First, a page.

|A Brief History of Sheet Metal|
Sheet metal has been used for millennia, having reportedly shown up in ancient Egyptian jewelry. It was a mainstay of medieval armor when metal fabrication was still a costly manual process. There was an explosion of sheet metal work beginning at the time of the Industrial Revolution. Today it is in our cars and appliances, can be found in almost any room in the home or office, it encases computer hardware, and is travelling around the world in aircraft and through space in rockets and satellites.
After centuries of hammer-forming, the first rolling mills appeared in the 16th century to produce sheet metal stock, in at least one case using a design originated by Leonardo da Vinci. The 17th century saw the industrialization of sheet metal manufacturing culminating in the creation of the first cold rolling plant in England. The Industrial Revolution of the 18th century saw the advent of assembly line production, press brakes, and the hydraulic press. In the 19th century, aluminum was introduced, the Bessemer converter allowed mass production of steel, and the steam hammer was also introduced. Developments affecting sheet metal production and use have continued at an ever-growing rate into the 20th and 21st centuries making sheet metal today an industry worth tens of billions of dollars.
Varied metals and metal alloys can be formed into sheets and used to fabricate sheet metal parts. The choice of materials depends on the requirements of the application, and factors in material selection include formability, weldability, corrosion resistance, strength, weight, and cost. Popular sheet metal materials include:
Stainless Steel. Two families of stainless steel—standard and spring-like—are used in sheet metal fabrication.
- Standard stainless can be non-magnetic—any of the 300 series steels—and is the most commonly used type of stainless. It does not require hot work or other stress relief during manufacturing. Grade 316 is the most corrosion-resistant of the stainless steel grades and maintains its strength at high temperatures. Grade 304 is the most widely used and, while it is somewhat less corrosion-resistant, offers good formability and weldability.
- Standard type magnetic stainless for sheet metal fabrication is the 400 series. Grade 410 offers less corrosion resistance but is heat treatable. Grade 430 is an inexpensive alternative to the other stainless steel options and is used in applications where corrosion resistance is not a major requirement such as brush-finished appliance surfaces. Because these materials tend toward elastic—rather than plastic—deformation, they must be over bent to achieve final form.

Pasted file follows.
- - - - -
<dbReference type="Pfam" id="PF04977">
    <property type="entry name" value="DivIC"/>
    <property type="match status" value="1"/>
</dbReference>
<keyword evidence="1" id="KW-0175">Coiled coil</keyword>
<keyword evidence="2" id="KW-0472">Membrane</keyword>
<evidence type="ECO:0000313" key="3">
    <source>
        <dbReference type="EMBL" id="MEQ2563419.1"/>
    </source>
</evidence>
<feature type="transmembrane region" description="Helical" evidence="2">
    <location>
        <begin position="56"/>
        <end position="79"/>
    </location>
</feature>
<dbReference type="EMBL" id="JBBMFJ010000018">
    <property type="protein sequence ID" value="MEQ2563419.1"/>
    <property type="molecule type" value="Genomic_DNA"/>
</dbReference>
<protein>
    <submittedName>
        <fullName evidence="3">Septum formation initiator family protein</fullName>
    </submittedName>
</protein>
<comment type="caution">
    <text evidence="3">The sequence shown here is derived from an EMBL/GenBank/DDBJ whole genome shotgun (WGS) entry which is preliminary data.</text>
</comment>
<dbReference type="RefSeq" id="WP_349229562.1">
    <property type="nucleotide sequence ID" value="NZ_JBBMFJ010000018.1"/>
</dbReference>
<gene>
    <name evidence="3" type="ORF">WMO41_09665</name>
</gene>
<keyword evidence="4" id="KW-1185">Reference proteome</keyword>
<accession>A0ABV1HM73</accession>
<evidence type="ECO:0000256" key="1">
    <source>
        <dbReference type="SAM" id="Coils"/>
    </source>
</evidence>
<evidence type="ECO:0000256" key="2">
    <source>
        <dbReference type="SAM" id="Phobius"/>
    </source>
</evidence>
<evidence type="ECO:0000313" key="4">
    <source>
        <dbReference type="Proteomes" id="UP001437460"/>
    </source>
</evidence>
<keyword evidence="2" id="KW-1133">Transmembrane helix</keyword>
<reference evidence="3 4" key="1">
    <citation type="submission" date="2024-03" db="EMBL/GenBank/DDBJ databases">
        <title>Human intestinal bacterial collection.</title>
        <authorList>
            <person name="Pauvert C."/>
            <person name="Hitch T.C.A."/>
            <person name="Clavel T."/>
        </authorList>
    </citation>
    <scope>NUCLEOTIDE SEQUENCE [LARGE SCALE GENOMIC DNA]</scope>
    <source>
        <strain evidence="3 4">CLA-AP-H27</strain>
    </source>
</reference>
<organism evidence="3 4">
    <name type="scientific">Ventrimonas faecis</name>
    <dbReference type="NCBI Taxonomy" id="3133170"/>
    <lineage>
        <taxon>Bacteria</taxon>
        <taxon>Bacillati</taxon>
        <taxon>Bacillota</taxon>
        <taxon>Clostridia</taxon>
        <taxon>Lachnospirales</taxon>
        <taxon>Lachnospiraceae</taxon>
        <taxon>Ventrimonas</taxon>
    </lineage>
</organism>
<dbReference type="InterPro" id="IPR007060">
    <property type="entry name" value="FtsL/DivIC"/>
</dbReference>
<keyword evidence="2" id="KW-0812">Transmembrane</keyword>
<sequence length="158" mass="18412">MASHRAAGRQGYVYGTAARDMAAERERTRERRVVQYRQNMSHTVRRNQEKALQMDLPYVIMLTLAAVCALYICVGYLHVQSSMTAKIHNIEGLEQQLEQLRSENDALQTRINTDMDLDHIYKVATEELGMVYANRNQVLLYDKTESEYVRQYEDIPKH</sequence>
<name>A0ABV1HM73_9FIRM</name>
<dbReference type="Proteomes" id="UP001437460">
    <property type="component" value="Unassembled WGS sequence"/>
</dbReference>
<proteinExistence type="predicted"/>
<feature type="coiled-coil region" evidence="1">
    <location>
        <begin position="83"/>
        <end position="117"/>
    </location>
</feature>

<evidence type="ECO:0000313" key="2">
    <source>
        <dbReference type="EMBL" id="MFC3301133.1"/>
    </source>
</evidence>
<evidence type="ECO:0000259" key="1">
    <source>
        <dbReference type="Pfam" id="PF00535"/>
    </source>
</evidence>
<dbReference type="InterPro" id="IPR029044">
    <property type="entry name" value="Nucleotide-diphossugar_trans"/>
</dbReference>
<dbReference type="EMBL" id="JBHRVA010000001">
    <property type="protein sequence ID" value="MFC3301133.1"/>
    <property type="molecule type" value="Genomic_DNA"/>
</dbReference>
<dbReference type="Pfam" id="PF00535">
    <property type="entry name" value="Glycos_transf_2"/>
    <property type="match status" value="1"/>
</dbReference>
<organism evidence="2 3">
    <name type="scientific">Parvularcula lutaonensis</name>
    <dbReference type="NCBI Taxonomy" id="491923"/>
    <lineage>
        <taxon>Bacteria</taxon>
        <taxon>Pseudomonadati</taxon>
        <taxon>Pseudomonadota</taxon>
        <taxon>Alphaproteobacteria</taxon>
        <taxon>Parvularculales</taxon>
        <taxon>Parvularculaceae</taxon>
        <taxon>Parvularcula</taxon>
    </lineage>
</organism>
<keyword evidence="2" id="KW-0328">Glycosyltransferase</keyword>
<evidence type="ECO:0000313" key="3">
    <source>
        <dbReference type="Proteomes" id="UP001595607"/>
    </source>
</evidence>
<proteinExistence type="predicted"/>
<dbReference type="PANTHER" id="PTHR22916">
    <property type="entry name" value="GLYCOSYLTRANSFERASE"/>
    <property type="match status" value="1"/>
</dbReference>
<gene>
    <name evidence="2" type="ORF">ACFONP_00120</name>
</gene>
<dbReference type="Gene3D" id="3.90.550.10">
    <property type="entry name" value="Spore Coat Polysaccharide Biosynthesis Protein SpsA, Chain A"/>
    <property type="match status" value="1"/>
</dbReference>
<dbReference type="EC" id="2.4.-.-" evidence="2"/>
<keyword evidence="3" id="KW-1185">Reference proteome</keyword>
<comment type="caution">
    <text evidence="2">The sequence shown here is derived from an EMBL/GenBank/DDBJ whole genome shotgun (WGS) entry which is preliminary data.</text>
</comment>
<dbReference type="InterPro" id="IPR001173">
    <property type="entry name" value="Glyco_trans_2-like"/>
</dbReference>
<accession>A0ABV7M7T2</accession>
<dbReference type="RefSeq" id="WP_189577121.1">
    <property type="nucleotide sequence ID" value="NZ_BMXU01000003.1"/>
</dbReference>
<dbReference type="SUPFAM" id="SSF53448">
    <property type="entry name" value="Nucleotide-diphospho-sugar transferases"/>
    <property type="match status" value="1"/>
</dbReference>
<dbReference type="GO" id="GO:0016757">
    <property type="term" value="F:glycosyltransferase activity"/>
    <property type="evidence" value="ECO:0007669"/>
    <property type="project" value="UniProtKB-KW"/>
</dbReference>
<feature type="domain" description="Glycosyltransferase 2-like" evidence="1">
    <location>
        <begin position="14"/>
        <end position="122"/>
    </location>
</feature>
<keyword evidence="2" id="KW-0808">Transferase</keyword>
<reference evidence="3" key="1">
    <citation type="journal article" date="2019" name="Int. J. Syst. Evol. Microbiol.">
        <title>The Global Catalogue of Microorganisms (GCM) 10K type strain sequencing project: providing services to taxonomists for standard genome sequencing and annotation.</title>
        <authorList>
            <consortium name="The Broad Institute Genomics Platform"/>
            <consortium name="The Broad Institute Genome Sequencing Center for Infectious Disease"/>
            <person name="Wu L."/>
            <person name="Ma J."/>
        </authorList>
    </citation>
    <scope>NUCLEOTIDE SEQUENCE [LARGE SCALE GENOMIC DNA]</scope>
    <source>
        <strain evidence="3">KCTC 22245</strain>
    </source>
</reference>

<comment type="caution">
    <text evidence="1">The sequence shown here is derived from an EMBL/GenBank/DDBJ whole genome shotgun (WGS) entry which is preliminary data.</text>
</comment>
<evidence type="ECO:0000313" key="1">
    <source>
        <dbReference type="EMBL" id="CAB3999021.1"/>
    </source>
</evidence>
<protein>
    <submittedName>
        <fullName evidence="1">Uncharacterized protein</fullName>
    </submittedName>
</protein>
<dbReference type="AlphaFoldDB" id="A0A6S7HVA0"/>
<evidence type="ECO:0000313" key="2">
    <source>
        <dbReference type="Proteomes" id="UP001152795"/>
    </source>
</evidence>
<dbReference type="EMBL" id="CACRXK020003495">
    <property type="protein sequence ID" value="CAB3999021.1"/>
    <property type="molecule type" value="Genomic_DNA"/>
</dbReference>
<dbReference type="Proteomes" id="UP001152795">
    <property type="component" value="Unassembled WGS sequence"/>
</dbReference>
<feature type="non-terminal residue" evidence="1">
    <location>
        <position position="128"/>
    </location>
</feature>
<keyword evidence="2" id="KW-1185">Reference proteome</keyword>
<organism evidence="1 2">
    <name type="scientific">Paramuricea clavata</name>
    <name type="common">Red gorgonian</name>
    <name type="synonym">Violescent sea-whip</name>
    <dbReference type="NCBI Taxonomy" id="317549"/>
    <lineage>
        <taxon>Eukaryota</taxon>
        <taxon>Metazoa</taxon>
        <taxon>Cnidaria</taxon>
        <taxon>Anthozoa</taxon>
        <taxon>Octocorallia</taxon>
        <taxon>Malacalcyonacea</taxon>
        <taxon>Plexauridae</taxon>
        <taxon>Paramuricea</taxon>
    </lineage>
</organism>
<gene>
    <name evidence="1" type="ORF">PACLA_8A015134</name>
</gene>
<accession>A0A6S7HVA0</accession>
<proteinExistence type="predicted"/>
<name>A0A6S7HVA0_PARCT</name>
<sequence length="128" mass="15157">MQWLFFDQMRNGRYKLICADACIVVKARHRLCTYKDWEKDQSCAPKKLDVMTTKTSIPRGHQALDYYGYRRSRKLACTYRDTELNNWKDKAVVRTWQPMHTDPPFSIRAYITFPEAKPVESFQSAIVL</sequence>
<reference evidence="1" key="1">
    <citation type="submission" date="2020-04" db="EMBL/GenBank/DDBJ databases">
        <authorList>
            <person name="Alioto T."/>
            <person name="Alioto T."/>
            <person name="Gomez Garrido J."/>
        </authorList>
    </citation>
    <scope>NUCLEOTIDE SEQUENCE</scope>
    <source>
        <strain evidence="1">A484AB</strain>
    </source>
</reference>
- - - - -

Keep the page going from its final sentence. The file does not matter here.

- Spring-like steels will work-harden quickly and must be heated to relieve stresses when being formed. Grades include 301, 17-4, 1095, and 1075. Spring-like stainless typically requires specialized equipment and processes and must be significantly over bent to achieve final form.
Cold rolled steel (CRS). The process of cold rolling steel is used to smooth the finish of hot rolled steel as well as to hold a tighter tolerance when forming. CRS is available in 1008 and 1018 alloys.
Pre-plated steel. This sheet metal material is either hot-dip galvanized steel or galvanealed steel, which is galvanized and then annealed.
Aluminum. A moderately priced material, aluminum has a range of characteristics across several grades to meet application requirements. Grade 1100 offers relatively low strength but is chemical and weather resistant, and weldable and ductile, allowing deep drawing. Grade 3003 is stronger and formable, weldable, corrosion-resistant, and affordable. Grade 5052 is significantly stronger while still formable, weldable, and corrosion-resistant. Grade 6061 is a structural alloy that is corrosion-resistant and strong, but not formable. It is weldable, though it sacrifices some strength when welded.
Copper/Brass. Designers and engineers who want a “red” metal typically choose electrolytically tough pitch (ETP) copper, either C110 or C101. In less frequent cases, cartridge brass is used as an alternative.
Sheet metal fabrication is a non-additive, non-subtractive process. It begins with flat material and, by definition, maintains constant material thickness throughout a part. In some cases, areas of a part can be selectively thickened by welding multiple metal sheets together, but this is a costly and uncommon practice.
Designing for sheet metal fabrication has its own criteria, which differ from those of other production processes. The more that’s known early in the design phases about a part’s features and functions, the sooner a manufacturable design will finalized. If, however a design has problematic features, a manufacturing supplier should be able to point those out and suggest ways of addressing them. In some cases, the supplier may even have design analysis software that can quickly highlight issues for design improvement. Some design consideration:
- Sheet metal fabrication is most economical when it uses configurations of “universal” tools rather than part-specific tooling. If a single part becomes too complex, consider welding or riveting together parts that can be made using universal tools.
- Because bends stretch the metal, features must stand away from bends to avoid distortion. A useful convention is 4T—four times the material thickness.